• Go into your performance review meeting with a copy of your draft performance evaluation in hand – which you should have received in advance.
• Write out any questions you have in advance and bring them with you so you do not forget them at the meeting itself.
• Prioritize and focus on any points or issues that are most important to you to clarify or you risk getting lost in the trivia and leaving the most important details and issues out.
• Smile and be calm, and especially if you find something in the written evaluation troublesome. Remember, as I cited in my recent posting on performance reviews from the HR and supervisor’s side of the table that many supervisors feel they are required to find something that you should be working on to improve, and no matter what.
• Review Performance Reviews – setting and following best practices standards or some similar discussion of performance review practices from the supervisor’s side of the table so you can be prepared.
• And take your time in writing, reviewing and editing any documentation that you submit to accompany your performance review into your permanent personnel record. Be concise and to the point and focus on the key issues – don’t use this as an opportunity to share every detail on everything you have done since you first arrived. Never be confrontational as you only harm yourself if you write anything that could be construed as pitting you against your supervisor. And remember, this is a pass/fail test and if your supervisor wants you to stay you win and even if they give you a less than perfect review and even if they do select a point for improvement that you take pride in doing well already.
• If this sounds like a contradiction to a point I made earlier about not being surprised it probably is, but the issues you should never be surprised on are the ones you have actively been working on and responsible for. Issues that your supervisor brings to the table as preconceptions as to how to conduct a performance review per se will generally bring a few surprises and certainly with this first review and you just have to be ready for that.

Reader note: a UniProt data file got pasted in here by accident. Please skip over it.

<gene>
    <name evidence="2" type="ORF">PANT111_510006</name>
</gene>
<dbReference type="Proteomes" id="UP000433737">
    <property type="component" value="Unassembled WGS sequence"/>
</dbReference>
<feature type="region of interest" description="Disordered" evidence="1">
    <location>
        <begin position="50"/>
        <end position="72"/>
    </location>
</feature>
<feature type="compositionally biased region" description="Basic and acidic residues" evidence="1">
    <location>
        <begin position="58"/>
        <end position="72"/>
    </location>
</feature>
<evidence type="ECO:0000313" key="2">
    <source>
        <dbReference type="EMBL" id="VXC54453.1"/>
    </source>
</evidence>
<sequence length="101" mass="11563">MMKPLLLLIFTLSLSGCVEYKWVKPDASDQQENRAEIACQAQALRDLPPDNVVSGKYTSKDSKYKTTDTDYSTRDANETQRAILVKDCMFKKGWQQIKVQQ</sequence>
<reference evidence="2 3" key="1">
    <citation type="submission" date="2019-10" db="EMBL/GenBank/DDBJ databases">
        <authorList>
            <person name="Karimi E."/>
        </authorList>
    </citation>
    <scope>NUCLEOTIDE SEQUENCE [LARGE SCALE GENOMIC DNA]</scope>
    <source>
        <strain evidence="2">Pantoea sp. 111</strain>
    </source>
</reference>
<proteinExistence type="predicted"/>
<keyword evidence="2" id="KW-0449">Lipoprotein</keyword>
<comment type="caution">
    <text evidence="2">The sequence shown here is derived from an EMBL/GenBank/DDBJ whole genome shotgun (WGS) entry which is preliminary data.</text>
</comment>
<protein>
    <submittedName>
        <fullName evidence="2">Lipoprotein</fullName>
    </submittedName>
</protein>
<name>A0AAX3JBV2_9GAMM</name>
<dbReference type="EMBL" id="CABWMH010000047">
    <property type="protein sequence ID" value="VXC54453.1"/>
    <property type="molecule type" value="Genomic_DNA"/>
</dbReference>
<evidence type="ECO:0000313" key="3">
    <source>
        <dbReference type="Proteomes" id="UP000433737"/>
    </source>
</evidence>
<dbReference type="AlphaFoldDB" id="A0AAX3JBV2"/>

And as a final thought here, you should have a fairly good idea as to who your supervisor will meet with in advance of your performance review for feedback going into it. This may very well mean meeting with other members of the team you are on and certainly where this means colleagues your supervisor knows you have closely worked with. This often also includes key internal clients from outside of your team itself too. Part of your job and from day one should be in establishing good communications and effective working relationships with these people, and in knowing where you can help them as part of performing your job and where they may be having problems related to the tasks you work on. This also means their knowing what you are working on and that you are working to help them resolve those problems. So this posting is largely about communications and preparation.

My next posting in the Guide to Effective Job Search and Career Development will start a series on the job market and its current challenges for finding a job, and on approaches for succeeding in your search given those constraints. After that I will be posting a series on working with a new boss.